Foxtel's Universal Channel has confirmed it will screen early next month the "mockbuster" horror film about a storm of white pointer sharks literally raining havoc on America.

Despite Sharknado being shot for an estimated budget of about $1 million the absurd made-for-TV movie - with laughable special effects and actors who seem a second away from either cracking up laughing or just walking off in confusion - has become one of the most talked-about films of the year since it screened on America's SyFy Channel on July 11.

"This has been one of the most talked about films in a long time and we are excited to be able to bring it to Australian audiences," a Universal spokesperson said.

"We'll be airing it as part of our ongoing 'mockbuster programming block' on September 9 at 8.30pm. Monday night might not be a traditional party night but Sharknado will get the party started."

Starring former 90210 actor Ian Ziering and troubled teen star Tara Reid, the plot is this: a freak hurricane that has sucked up a shoal of man-eating sharks floods the streets of Los Angeles.

As the locals struggle through the rising waters, angry sharks rain down (and up again, for unexplained reasons) attacking anything in their way.

The heroes (Ziering and co) fight back by commandeering helicopters to meet the flying sharks on their own level.

It's beyond surreal - in one memorable scene Ziering arms himself with a chainsaw and leaps down the throat of an oncoming shark in a Rambo-meets-Jonah moment - but became an instant hit, trending worldwide on Twitter largely because a string of high-profile film industry executives found the film on TV and fell in love with its absurdity.

"Holy shit," wrote Lost creator, Star Trek producer and Prometheus writer Damon Lindelof. "Steve from 90210 just said, 'If there's one thing I hate more than chlamydia, it's god dammed sharks."

"Clearly SyFy is employing the old, 'so bad, it's good' method with tremendous effect. #TrendingForHours," added The Shield star Michael Chiklis.

In all, more than 604,000 tweets emerged about the show, more than the controversial Game Of Thrones' Red Wedding episode. Before the film had even finished, Lindelof was back with: "I am going to write the Sharknado sequel and I am going to do it before Shaknado is over."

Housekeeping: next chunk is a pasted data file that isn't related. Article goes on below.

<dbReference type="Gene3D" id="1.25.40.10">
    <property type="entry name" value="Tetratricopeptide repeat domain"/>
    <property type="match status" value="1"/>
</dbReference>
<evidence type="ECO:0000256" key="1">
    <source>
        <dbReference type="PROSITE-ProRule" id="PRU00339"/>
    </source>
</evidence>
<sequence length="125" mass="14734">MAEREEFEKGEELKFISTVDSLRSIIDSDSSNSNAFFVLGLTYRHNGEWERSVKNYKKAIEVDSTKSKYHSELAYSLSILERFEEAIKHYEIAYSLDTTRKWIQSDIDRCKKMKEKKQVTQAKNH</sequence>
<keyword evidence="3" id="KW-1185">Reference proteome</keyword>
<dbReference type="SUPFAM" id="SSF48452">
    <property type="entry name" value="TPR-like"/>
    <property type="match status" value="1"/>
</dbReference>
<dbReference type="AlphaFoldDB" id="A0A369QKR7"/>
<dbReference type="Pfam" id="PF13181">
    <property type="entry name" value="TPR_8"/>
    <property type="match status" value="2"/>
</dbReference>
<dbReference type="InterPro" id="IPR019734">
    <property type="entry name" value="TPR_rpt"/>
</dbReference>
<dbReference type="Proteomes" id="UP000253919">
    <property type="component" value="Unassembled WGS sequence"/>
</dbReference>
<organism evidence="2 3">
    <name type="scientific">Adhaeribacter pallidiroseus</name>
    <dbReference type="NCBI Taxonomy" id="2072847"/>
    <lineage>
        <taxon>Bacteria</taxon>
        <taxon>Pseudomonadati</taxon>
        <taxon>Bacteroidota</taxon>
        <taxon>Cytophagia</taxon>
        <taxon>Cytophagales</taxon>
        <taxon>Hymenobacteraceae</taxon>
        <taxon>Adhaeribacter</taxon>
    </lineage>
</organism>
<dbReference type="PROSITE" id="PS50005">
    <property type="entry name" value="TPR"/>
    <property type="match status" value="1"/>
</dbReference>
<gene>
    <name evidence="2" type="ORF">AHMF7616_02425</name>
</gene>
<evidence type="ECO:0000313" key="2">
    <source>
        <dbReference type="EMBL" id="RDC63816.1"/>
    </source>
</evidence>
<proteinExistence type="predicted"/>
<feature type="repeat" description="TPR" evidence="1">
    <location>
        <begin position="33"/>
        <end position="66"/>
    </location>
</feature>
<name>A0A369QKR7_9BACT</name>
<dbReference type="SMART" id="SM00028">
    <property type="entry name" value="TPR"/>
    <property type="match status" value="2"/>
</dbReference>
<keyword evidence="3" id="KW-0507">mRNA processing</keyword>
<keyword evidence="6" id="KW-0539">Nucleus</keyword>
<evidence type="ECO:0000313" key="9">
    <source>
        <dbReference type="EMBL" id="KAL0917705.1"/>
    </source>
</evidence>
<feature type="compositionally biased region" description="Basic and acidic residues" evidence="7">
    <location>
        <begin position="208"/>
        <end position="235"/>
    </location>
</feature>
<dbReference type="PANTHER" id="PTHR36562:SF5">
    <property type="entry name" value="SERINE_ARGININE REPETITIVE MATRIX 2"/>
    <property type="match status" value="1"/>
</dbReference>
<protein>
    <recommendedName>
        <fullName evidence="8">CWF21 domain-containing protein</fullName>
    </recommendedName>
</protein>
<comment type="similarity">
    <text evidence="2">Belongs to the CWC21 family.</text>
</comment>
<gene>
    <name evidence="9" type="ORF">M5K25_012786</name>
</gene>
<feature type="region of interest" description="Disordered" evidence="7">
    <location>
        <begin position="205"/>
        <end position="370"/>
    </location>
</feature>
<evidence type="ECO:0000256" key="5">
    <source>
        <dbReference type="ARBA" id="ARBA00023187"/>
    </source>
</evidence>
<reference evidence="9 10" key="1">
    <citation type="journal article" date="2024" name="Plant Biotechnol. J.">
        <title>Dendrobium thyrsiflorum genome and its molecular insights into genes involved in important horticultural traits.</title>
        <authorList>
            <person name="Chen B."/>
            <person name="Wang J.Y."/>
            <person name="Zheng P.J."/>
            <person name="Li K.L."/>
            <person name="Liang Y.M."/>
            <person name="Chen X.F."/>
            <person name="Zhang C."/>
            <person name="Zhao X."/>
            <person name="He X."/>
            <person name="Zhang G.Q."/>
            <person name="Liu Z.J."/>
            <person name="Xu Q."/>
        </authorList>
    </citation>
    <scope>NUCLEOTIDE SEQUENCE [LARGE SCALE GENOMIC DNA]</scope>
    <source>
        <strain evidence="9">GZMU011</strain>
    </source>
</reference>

From production/distribution company  The Asylum , Sharknado is the latest in a string of "mockbuster" films the company churns out, usually to cash in on the publicity of existing box office hits.

They have, for example, brought out films called Transmorphers, Snakes On A Train, Abraham Lincoln Vs Zombies, The Amityville Haunting, Sunday School Musical and dozens more "homages" to existing films.

This wasn't even their first shark-based effort, with Mega-Shark Vs Crocasaurus released two years ago.

Despite the social media buzz, however, the movie did not rate particularly well in the US, with just 1.4 million viewers, less than one-eighth of the week's ratings winner Under The Dome (which attracted an audience of 10.4 million).

That may be enough, however, for Asylum to greenlight a sequel.

Tara Reid has already said she would act in any follow-up, and despite Lindelof's enthusiasm to write it, Sharknado's original writer Thunder Levin said he was "definitely" looking at a second chapter, possibly exploring the use of other animals who turn violent after a natural disaster.

Twitter users have been suggesting ideas to Levin. His favourite so far: "SnailQuake," he said straightfaced. "But it could be slow moving."